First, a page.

MS Patient conquers the ski slopes with HCT

Posted: April 23 2019

Despite living with MS for almost 15 years, MS patient Claire does not let the condition dictate her life.

MS Patient conquers the ski slopes with HCT

MS patient Claire Fenlon (centre) on the slopes of The Snow Centre in Hemel Hempstead with HCT Neuro Physio Jody Barber (right)

Claire Fenlon is looking out on the pristine white slopes of The Snow Centre in Hemel Hempstead Hertfordshire as she turns to us and says: “It’s the freedom it gives you and the ability to join in with your family and not feel left out.”

Living with Multiple Sclerosis (MS) for almost 15 years, the former NHS dietitian is about to embark on her Sit-Ski lesson with Disability Snowsport UK, whilst being closely observed by Hertfordshire Community NHS Trust’s (HCT) Neurological Physiotherapist, Jody Barber.

Claire tells us that she has always been determined not to let her condition dictate her life saying: “even when the condition does progress, all you do is adapt.”

Affecting approximately 100,000 people in the UK with 5,000 being newly diagnosed each year, the neurological condition, which affects your nervous system, stays with you for life.

Currently receiving highly specialised physiotherapy from HCT’s Neurological Service, the keen skier mentioned her upcoming Sit-Ski lesson during an assessment with Jody.

Conscious of the different pressures the sport would put on her body, Jody joined Claire during a lesson and told us why: “I was looking for key components of movements and motor control that Claire needs in order to Sit-Ski. My observations today help form a basis of what we will work on in Claire’s therapy sessions, this includes her right side thoracic spine rotation and linear trunk extension.”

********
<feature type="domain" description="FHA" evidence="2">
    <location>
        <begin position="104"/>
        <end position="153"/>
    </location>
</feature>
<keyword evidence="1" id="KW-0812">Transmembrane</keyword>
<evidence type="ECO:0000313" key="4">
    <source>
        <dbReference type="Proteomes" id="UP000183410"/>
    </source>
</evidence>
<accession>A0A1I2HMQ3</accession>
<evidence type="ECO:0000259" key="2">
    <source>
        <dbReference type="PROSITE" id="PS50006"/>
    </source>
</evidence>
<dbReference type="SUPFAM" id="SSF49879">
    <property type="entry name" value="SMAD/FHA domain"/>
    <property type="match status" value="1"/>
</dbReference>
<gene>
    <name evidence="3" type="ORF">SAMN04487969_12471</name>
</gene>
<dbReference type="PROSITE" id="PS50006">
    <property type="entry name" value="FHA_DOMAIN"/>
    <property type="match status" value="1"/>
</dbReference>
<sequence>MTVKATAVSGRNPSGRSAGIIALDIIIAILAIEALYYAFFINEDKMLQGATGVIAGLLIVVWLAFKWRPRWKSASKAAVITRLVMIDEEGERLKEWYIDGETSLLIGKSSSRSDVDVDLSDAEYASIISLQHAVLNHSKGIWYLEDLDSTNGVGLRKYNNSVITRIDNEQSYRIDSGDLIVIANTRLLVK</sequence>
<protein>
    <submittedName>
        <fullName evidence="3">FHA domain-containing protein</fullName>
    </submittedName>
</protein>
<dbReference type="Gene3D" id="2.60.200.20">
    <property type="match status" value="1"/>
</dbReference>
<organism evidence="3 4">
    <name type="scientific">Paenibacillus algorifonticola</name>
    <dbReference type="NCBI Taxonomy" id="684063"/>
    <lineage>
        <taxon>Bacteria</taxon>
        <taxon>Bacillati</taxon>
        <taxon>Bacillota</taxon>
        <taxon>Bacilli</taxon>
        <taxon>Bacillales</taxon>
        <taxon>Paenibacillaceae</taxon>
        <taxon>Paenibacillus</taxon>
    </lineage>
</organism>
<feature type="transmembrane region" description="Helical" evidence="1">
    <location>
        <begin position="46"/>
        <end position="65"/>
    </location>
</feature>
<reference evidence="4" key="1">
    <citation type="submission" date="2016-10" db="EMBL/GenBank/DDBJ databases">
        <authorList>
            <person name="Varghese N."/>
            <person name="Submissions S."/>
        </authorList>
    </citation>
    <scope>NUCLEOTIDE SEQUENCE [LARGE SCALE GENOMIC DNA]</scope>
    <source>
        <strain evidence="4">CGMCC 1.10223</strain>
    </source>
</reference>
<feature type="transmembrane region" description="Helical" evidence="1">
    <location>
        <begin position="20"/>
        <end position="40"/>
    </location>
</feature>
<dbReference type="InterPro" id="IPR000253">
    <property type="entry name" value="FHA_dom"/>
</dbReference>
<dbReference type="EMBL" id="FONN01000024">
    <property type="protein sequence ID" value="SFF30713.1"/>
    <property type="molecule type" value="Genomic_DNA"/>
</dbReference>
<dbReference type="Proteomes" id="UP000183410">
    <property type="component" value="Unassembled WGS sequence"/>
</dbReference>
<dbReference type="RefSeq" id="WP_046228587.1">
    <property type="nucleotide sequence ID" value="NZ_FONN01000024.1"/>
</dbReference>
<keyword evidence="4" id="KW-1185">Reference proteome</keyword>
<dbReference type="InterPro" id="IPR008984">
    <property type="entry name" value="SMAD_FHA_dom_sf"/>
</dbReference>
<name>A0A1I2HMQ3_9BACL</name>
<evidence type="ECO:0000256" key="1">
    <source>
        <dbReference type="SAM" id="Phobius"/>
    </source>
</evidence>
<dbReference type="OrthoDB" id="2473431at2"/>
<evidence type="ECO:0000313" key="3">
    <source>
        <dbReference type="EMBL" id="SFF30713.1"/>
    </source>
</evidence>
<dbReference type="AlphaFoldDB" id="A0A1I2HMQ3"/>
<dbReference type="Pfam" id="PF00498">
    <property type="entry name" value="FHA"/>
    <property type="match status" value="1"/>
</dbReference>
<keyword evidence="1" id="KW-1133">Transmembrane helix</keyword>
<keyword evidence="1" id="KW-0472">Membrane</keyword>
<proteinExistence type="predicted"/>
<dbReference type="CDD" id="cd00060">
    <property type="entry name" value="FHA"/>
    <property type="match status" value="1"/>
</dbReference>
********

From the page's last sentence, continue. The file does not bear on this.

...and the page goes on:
So how hard is it to learn how to Sit-Ski and what are its advantages, particularly with someone living with MS? Peter Thorpe from Disability Snowsport UK explains: “Learning to Sit-Ski is challenging, especially when it comes to balance. Once mastered, it gives someone the ability to ski without help, become self-sufficient, even being able to load themselves on chair lifts.”

MS can affect any part of the nervous system and often exhibits a number of silent symptoms including sensory changes, visual difficulties, balance problems and fatigue with the latter being the most annoying for Claire: “The tiredness that the MS brings is frustrating and that’s why I started to fall more towards the end of my lesson. It’s hard to admit you’ve got too tired and need a rest but it’s important you do.”

HCT’s Neurological Service offers a variety of options for adults with a neurological diagnosis such as MS with treatment designed around individual needs and preferences allowing people to participate in their community to their full potential.
Asked about what advice she would give to anyone recently diagnosed or living with MS, Claire went on to say: “Go for it. Don’t let MS hold you back, there’s a way around everything. Even if it does progress, you adapt.”

Watch Claire in action on the slopes here.

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